Environmental prosecutions: guidance on expert evidence from the Kyluk decision

The decision Kyluk Pty Ltd v Chief Executive, Office of Environment and Heritage [2013] NSWCCA 114 (Kyluk) was recently handed down in the New South Wales Court of Criminal Appeal (Court of Appeal) and provides useful guidance on the way that criminal prosecution proceedings in environmental (and planning) matters should be run, particularly with respect to the rigour of expert evidence and environmental values that are not clearly defined.

Kyluk dealt with an appeal of a sentence imposed following a conviction in the New South Wales Land and Environment Court for picking plants falling within the endangered ecological community of a forest on its property within the Southern Tablelands of New South Wales.  The charge was brought under the New South Wales equivalent of the Environmental Protection Act 1986 (WA) (EP Act) or the Environmental Protection and Biodiversity Conservation Act 1999 (Cth) (EPBC Act).

During the initial trial, the appellant raised several objections to expert scientific evidence on the vegetation clearing that was tendered by the prosecutor, on the basis that it had low integrity and probative value.

The controversial evidence included a report from a soil scientist where expert opinion was based in part on the interpretation of test results of soil samples sent to a laboratory.  The report failed to include the test results, the processes for undertaking the tests, nor did it identify the name and qualifications of the persons undertaking the tests.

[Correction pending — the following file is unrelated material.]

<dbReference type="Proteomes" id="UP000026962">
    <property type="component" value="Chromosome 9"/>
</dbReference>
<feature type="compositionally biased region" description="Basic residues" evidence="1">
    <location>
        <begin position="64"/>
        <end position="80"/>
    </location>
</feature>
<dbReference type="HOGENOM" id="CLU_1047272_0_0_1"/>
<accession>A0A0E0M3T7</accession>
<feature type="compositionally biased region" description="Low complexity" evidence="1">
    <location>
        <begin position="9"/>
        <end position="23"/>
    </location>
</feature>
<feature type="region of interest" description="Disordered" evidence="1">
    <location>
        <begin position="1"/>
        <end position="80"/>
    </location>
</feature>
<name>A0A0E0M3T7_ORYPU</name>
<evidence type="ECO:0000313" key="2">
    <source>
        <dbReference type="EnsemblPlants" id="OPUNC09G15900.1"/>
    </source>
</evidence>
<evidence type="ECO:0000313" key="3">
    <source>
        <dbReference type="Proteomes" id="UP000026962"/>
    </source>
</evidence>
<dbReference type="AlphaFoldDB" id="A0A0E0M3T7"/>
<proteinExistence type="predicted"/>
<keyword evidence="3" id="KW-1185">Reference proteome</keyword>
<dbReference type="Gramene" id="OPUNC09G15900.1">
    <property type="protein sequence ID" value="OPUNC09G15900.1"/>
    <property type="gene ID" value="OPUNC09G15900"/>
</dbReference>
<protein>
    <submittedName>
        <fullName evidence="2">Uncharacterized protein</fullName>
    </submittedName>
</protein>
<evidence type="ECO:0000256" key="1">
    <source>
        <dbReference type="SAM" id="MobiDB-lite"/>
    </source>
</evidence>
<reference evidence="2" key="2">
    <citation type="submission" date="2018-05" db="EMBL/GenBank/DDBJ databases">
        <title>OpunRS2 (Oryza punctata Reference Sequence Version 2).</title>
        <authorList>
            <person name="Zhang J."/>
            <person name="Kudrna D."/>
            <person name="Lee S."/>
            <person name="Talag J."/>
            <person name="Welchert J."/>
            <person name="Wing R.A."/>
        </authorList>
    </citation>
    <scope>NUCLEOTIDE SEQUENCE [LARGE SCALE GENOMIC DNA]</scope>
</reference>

The Court of Appeal found that in admitting the evidence, the trial judge failed to give regard to the Evidence Act 1995 (NSW) which provides discretion to a court to refuse to admit evidence if its probative value is substantially outweighed by the danger that the evidence might be unfairly prejudicial to a party.  Relevantly the Evidence Act 1906 (WA)(see section 79(B)) as well as the Evidence Act 1995 (Cth) have the same discretion within it.

The Court of Appeal considered that the failure to include the material from the laboratory in evidence, denied the appellant the opportunity to test the conclusions reached by the soil scientist and therefore caused prejudice that could not be overlooked from the perspective of the Court.  When undertaking the weighing exercise required by the Evidence Act 1995 (NSW), the Court of Appeal considered that any probative value of the soil scientist’s report was overshadowed by the risk that the evidence might be unfairly prejudicial to the appellant and should not have been admitted.

The ground of appeal challenging the admissibility of the soil scientist’s report was therefore upheld.

Another area of the prosecution’s evidence which was challenged and upheld by the Court of Appeal was the level of proof to which the prosecutor was required to show that the vegetation cleared was within the boundaries of the endangered ecological community.

The trial judge held that the boundaries of the endangered ecological community should be construed with some flexibility given that the communities do not have precise boundaries, and they are mapped by a scientific committee rather than parliamentary counsel.

However the Court of Appeal disagreed with this approach and emphasised that in criminal proceedings, facts that are taken into account in a way adverse to the interests of an accused must be established beyond reasonable doubt.  Accordingly, the Court held that the onus fell upon the prosecution to establish beyond a reasonable doubt that the area cleared by the appellant was an endangered ecological community as described by the scientific committee.